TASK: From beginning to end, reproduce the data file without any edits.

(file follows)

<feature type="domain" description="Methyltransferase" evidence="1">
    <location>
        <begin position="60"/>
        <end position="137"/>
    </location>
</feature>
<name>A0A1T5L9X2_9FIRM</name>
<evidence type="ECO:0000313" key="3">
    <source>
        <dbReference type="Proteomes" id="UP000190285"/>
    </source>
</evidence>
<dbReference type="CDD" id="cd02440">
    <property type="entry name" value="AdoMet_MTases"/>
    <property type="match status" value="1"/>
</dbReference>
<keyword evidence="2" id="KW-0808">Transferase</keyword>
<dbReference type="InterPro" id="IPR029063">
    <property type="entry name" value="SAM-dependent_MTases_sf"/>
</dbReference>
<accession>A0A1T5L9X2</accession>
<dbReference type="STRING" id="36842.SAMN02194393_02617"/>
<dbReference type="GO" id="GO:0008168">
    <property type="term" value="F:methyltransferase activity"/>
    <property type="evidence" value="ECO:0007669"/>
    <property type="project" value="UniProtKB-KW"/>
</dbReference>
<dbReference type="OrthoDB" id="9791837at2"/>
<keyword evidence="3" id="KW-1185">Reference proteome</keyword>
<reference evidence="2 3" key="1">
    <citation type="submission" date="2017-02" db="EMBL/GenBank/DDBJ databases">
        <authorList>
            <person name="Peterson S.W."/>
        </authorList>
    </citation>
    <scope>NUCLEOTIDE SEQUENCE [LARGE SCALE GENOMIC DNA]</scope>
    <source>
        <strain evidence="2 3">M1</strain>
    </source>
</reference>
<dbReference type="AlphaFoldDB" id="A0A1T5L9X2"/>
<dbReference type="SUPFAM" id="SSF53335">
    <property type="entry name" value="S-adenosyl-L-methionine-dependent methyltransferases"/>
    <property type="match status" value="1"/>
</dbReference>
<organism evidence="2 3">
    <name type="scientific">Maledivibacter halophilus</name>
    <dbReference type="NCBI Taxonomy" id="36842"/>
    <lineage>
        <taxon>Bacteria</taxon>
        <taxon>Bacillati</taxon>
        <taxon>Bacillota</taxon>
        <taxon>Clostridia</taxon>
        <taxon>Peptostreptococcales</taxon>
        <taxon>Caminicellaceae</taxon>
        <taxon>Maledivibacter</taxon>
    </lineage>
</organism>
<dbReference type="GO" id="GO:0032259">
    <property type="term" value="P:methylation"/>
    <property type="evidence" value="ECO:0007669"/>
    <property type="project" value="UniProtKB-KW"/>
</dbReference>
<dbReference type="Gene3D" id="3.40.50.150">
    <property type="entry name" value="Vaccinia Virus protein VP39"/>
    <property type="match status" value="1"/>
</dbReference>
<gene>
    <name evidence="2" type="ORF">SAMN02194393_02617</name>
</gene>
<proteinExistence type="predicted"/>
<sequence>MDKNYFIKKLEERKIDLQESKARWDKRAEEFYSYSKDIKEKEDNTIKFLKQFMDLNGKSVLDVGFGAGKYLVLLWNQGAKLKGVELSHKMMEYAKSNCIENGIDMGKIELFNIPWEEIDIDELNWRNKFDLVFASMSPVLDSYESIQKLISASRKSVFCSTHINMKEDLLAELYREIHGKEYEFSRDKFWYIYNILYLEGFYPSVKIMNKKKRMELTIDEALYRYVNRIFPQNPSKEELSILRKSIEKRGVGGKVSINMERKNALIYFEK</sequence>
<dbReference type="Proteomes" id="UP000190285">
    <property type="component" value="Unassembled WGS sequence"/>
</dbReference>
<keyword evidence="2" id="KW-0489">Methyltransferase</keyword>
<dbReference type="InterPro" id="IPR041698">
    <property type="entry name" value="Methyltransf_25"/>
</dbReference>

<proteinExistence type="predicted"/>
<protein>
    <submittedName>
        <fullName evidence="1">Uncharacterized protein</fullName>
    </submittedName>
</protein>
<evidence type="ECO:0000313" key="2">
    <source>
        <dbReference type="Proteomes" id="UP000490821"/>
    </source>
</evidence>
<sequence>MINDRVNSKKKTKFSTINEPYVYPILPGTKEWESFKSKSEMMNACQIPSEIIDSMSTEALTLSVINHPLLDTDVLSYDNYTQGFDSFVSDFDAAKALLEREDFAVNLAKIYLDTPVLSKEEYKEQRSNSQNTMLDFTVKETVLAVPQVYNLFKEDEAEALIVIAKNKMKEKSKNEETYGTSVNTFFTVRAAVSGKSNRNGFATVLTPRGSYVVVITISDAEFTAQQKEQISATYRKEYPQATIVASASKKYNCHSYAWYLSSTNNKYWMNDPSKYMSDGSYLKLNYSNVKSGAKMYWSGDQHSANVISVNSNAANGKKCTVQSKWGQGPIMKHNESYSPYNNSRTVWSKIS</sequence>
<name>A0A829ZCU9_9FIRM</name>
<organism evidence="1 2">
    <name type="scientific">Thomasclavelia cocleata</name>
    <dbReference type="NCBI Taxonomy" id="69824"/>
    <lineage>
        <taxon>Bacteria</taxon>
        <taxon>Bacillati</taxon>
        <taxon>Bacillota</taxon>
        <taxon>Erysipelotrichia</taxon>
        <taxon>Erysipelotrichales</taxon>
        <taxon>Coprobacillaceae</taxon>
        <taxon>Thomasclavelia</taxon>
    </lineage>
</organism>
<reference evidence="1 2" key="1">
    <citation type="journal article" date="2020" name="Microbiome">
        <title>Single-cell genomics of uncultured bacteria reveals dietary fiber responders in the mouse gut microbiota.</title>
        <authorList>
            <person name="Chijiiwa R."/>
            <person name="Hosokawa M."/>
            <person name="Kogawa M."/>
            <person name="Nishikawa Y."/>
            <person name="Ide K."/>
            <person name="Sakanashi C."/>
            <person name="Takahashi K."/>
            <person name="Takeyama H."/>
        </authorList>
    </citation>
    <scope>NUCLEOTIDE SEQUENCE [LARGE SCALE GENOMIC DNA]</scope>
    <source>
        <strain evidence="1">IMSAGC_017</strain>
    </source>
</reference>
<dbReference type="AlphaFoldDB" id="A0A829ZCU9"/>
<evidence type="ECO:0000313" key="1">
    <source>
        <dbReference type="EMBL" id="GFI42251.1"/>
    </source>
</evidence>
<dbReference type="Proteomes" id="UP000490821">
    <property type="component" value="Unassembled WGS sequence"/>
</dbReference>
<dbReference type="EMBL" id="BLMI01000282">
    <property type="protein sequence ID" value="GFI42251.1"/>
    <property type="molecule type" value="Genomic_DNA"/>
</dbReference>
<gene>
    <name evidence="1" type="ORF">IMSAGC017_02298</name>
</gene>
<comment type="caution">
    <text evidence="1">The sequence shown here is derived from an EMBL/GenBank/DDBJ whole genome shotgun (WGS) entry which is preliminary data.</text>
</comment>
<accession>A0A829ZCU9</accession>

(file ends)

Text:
<feature type="domain" description="Methyltransferase" evidence="1">
    <location>
        <begin position="60"/>
        <end position="137"/>
    </location>
</feature>
<name>A0A1T5L9X2_9FIRM</name>
<evidence type="ECO:0000313" key="3">
    <source>
        <dbReference type="Proteomes" id="UP000190285"/>
    </source>
</evidence>
<dbReference type="CDD" id="cd02440">
    <property type="entry name" value="AdoMet_MTases"/>
    <property type="match status" value="1"/>
</dbReference>
<keyword evidence="2" id="KW-0808">Transferase</keyword>
<dbReference type="InterPro" id="IPR029063">
    <property type="entry name" value="SAM-dependent_MTases_sf"/>
</dbReference>
<accession>A0A1T5L9X2</accession>
<dbReference type="STRING" id="36842.SAMN02194393_02617"/>
<dbReference type="GO" id="GO:0008168">
    <property type="term" value="F:methyltransferase activity"/>
    <property type="evidence" value="ECO:0007669"/>
    <property type="project" value="UniProtKB-KW"/>
</dbReference>
<dbReference type="OrthoDB" id="9791837at2"/>
<keyword evidence="3" id="KW-1185">Reference proteome</keyword>
<reference evidence="2 3" key="1">
    <citation type="submission" date="2017-02" db="EMBL/GenBank/DDBJ databases">
        <authorList>
            <person name="Peterson S.W."/>
        </authorList>
    </citation>
    <scope>NUCLEOTIDE SEQUENCE [LARGE SCALE GENOMIC DNA]</scope>
    <source>
        <strain evidence="2 3">M1</strain>
    </source>
</reference>
<dbReference type="AlphaFoldDB" id="A0A1T5L9X2"/>
<dbReference type="SUPFAM" id="SSF53335">
    <property type="entry name" value="S-adenosyl-L-methionine-dependent methyltransferases"/>
    <property type="match status" value="1"/>
</dbReference>
<organism evidence="2 3">
    <name type="scientific">Maledivibacter halophilus</name>
    <dbReference type="NCBI Taxonomy" id="36842"/>
    <lineage>
        <taxon>Bacteria</taxon>
        <taxon>Bacillati</taxon>
        <taxon>Bacillota</taxon>
        <taxon>Clostridia</taxon>
        <taxon>Peptostreptococcales</taxon>
        <taxon>Caminicellaceae</taxon>
        <taxon>Maledivibacter</taxon>
    </lineage>
</organism>
<dbReference type="GO" id="GO:0032259">
    <property type="term" value="P:methylation"/>
    <property type="evidence" value="ECO:0007669"/>
    <property type="project" value="UniProtKB-KW"/>
</dbReference>
<dbReference type="Gene3D" id="3.40.50.150">
    <property type="entry name" value="Vaccinia Virus protein VP39"/>
    <property type="match status" value="1"/>
</dbReference>
<gene>
    <name evidence="2" type="ORF">SAMN02194393_02617</name>
</gene>
<proteinExistence type="predicted"/>
<sequence>MDKNYFIKKLEERKIDLQESKARWDKRAEEFYSYSKDIKEKEDNTIKFLKQFMDLNGKSVLDVGFGAGKYLVLLWNQGAKLKGVELSHKMMEYAKSNCIENGIDMGKIELFNIPWEEIDIDELNWRNKFDLVFASMSPVLDSYESIQKLISASRKSVFCSTHINMKEDLLAELYREIHGKEYEFSRDKFWYIYNILYLEGFYPSVKIMNKKKRMELTIDEALYRYVNRIFPQNPSKEELSILRKSIEKRGVGGKVSINMERKNALIYFEK</sequence>
<dbReference type="Proteomes" id="UP000190285">
    <property type="component" value="Unassembled WGS sequence"/>
</dbReference>
<keyword evidence="2" id="KW-0489">Methyltransferase</keyword>
<dbReference type="InterPro" id="IPR041698">
    <property type="entry name" value="Methyltransf_25"/>
</dbReference>

<proteinExistence type="predicted"/>
<protein>
    <submittedName>
        <fullName evidence="1">Uncharacterized protein</fullName>
    </submittedName>
</protein>
<evidence type="ECO:0000313" key="2">
    <source>
        <dbReference type="Proteomes" id="UP000490821"/>
    </source>
</evidence>
<sequence>MINDRVNSKKKTKFSTINEPYVYPILPGTKEWESFKSKSEMMNACQIPSEIIDSMSTEALTLSVINHPLLDTDVLSYDNYTQGFDSFVSDFDAAKALLEREDFAVNLAKIYLDTPVLSKEEYKEQRSNSQNTMLDFTVKETVLAVPQVYNLFKEDEAEALIVIAKNKMKEKSKNEETYGTSVNTFFTVRAAVSGKSNRNGFATVLTPRGSYVVVITISDAEFTAQQKEQISATYRKEYPQATIVASASKKYNCHSYAWYLSSTNNKYWMNDPSKYMSDGSYLKLNYSNVKSGAKMYWSGDQHSANVISVNSNAANGKKCTVQSKWGQGPIMKHNESYSPYNNSRTVWSKIS</sequence>
<name>A0A829ZCU9_9FIRM</name>
<organism evidence="1 2">
    <name type="scientific">Thomasclavelia cocleata</name>
    <dbReference type="NCBI Taxonomy" id="69824"/>
    <lineage>
        <taxon>Bacteria</taxon>
        <taxon>Bacillati</taxon>
        <taxon>Bacillota</taxon>
        <taxon>Erysipelotrichia</taxon>
        <taxon>Erysipelotrichales</taxon>
        <taxon>Coprobacillaceae</taxon>
        <taxon>Thomasclavelia</taxon>
    </lineage>
</organism>
<reference evidence="1 2" key="1">
    <citation type="journal article" date="2020" name="Microbiome">
        <title>Single-cell genomics of uncultured bacteria reveals dietary fiber responders in the mouse gut microbiota.</title>
        <authorList>
            <person name="Chijiiwa R."/>
            <person name="Hosokawa M."/>
            <person name="Kogawa M."/>
            <person name="Nishikawa Y."/>
            <person name="Ide K."/>
            <person name="Sakanashi C."/>
            <person name="Takahashi K."/>
            <person name="Takeyama H."/>
        </authorList>
    </citation>
    <scope>NUCLEOTIDE SEQUENCE [LARGE SCALE GENOMIC DNA]</scope>
    <source>
        <strain evidence="1">IMSAGC_017</strain>
    </source>
</reference>
<dbReference type="AlphaFoldDB" id="A0A829ZCU9"/>
<evidence type="ECO:0000313" key="1">
    <source>
        <dbReference type="EMBL" id="GFI42251.1"/>
    </source>
</evidence>
<dbReference type="Proteomes" id="UP000490821">
    <property type="component" value="Unassembled WGS sequence"/>
</dbReference>
<dbReference type="EMBL" id="BLMI01000282">
    <property type="protein sequence ID" value="GFI42251.1"/>
    <property type="molecule type" value="Genomic_DNA"/>
</dbReference>
<gene>
    <name evidence="1" type="ORF">IMSAGC017_02298</name>
</gene>
<comment type="caution">
    <text evidence="1">The sequence shown here is derived from an EMBL/GenBank/DDBJ whole genome shotgun (WGS) entry which is preliminary data.</text>
</comment>
<accession>A0A829ZCU9</accession>